There’s been a lot of discussion amongst management experts recently about Steve Jobs. A lot of what you’ve said remind me of this debate. Where do you stand on that?

There’s no question that Steve Jobs was an asshole. He was a narcissist, famous for harassment, bullying and intimidation, fired from his own business twice. If, because of that, your conclusion is you should be an asshole, then good luck applying that advice. Where’s the evidence that Steve Jobs would not have been even more successful had he been humble and nice?

Finally, and most importantly, the majority of people, whether business leaders or entrepreneurs who are even 20% as obnoxious as Steve Jobs don’t found the next Apple or Pixar. They are struggling with their careers. It’s like when people say, “Yes, but Einstein wasn’t a good student in school”. Are you trying to say all the lazy students in the world can aspire to winning a Nobel Prize? No!

You mentioned that the skills needed to become a leader are quite different from the skills needed to be a good leader. Is it possible to have both sets of traits?

Absolutely. To be effective, you must emerge. If you don’t emerge as a leader, you can’t be effective.

There are people that have both skillsets necessary. They need to be visible and leaderlike enough to be chosen in the first place, and then they need to be good.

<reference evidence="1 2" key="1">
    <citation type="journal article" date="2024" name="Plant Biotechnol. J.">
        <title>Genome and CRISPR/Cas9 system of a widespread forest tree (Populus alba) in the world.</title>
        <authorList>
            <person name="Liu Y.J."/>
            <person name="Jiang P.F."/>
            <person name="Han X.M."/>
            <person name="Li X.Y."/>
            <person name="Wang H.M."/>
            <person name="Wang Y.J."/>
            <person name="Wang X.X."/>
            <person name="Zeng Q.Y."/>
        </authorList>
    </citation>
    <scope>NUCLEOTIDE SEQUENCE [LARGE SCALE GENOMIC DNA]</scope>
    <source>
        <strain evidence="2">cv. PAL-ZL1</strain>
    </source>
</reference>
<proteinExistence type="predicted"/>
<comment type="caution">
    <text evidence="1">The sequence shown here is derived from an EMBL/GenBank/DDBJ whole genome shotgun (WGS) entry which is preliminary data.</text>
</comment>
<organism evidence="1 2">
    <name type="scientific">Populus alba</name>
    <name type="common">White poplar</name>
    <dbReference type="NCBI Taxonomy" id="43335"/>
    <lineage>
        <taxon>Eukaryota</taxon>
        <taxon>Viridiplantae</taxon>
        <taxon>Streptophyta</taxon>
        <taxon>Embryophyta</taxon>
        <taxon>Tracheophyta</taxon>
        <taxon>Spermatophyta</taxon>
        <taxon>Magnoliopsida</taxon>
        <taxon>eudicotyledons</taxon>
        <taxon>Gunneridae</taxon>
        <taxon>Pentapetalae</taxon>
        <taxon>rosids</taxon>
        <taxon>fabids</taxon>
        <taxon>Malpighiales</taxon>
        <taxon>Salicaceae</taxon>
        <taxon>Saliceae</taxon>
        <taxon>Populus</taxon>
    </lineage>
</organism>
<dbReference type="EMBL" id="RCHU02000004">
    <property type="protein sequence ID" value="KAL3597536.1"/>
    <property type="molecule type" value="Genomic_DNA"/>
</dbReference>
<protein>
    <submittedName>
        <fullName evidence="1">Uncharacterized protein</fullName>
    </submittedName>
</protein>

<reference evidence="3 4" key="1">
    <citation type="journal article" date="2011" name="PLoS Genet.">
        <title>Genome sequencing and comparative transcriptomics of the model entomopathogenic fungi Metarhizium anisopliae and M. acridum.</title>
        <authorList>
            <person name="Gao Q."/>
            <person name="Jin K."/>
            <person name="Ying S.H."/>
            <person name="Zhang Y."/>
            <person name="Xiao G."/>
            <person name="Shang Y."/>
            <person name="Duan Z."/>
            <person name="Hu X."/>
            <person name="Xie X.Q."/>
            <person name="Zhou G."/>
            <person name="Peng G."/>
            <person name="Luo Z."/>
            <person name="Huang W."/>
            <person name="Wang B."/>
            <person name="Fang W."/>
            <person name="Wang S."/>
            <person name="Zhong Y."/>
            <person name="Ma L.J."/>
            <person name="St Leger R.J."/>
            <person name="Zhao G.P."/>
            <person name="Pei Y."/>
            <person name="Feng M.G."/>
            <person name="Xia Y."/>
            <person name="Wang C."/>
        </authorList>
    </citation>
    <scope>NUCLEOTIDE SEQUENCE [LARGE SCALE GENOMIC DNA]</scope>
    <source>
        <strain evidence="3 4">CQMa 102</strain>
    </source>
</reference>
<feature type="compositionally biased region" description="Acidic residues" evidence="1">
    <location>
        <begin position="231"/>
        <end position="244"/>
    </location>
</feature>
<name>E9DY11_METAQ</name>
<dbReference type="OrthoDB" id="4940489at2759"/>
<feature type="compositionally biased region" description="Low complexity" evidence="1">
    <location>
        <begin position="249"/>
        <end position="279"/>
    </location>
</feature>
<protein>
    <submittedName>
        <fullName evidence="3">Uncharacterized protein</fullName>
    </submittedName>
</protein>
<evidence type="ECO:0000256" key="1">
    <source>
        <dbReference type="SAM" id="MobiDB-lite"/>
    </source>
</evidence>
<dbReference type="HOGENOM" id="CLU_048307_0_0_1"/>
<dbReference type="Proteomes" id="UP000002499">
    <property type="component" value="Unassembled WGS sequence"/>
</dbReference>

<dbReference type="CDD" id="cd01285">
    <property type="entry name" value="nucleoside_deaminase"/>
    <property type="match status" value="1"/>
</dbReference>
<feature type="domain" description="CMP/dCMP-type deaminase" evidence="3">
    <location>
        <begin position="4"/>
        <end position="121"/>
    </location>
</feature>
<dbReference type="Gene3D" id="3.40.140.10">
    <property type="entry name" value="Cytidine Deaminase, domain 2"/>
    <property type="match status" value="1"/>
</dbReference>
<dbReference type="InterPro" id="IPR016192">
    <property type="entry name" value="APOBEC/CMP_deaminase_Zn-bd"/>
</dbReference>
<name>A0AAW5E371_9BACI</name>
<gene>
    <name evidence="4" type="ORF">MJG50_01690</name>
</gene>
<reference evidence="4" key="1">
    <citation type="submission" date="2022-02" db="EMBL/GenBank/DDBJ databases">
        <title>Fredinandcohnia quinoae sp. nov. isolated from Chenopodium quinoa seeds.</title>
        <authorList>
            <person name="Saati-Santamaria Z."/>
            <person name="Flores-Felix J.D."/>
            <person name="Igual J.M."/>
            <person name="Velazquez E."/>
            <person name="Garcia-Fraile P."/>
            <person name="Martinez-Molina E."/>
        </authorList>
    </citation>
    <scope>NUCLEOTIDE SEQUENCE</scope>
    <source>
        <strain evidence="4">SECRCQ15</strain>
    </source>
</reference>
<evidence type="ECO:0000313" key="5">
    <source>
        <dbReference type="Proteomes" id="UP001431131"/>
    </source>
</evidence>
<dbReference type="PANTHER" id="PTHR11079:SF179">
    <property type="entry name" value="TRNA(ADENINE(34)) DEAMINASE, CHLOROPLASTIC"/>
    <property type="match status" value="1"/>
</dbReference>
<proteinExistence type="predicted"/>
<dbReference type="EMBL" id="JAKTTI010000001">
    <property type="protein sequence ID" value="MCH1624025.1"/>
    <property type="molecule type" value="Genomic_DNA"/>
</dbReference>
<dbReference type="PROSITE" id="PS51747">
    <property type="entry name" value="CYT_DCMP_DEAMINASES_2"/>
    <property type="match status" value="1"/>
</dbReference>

There are of course people who have neither skillset. I’m interested in the people who are one but not the other, the false positives – the incompetent men. The false negatives are not just women with good potential that are overlooked, but also men who have a “feminine” leadership style, overlooked because they don’t act like Donald Trump.

Improving the pipeline of our talent and our succession planning in leadership, whether in small businesses, enterprises, or big organizations is about spotting the hidden gems. I’m trying to highlight what these hidden gems look like. Often, they’re female, but there are also many men in that category, and I don’t think the solution to a world that struggles because it is run by overconfident fools is to make the other half overconfident and deluded. But let’s put these humble, self-critical, competent people in charge.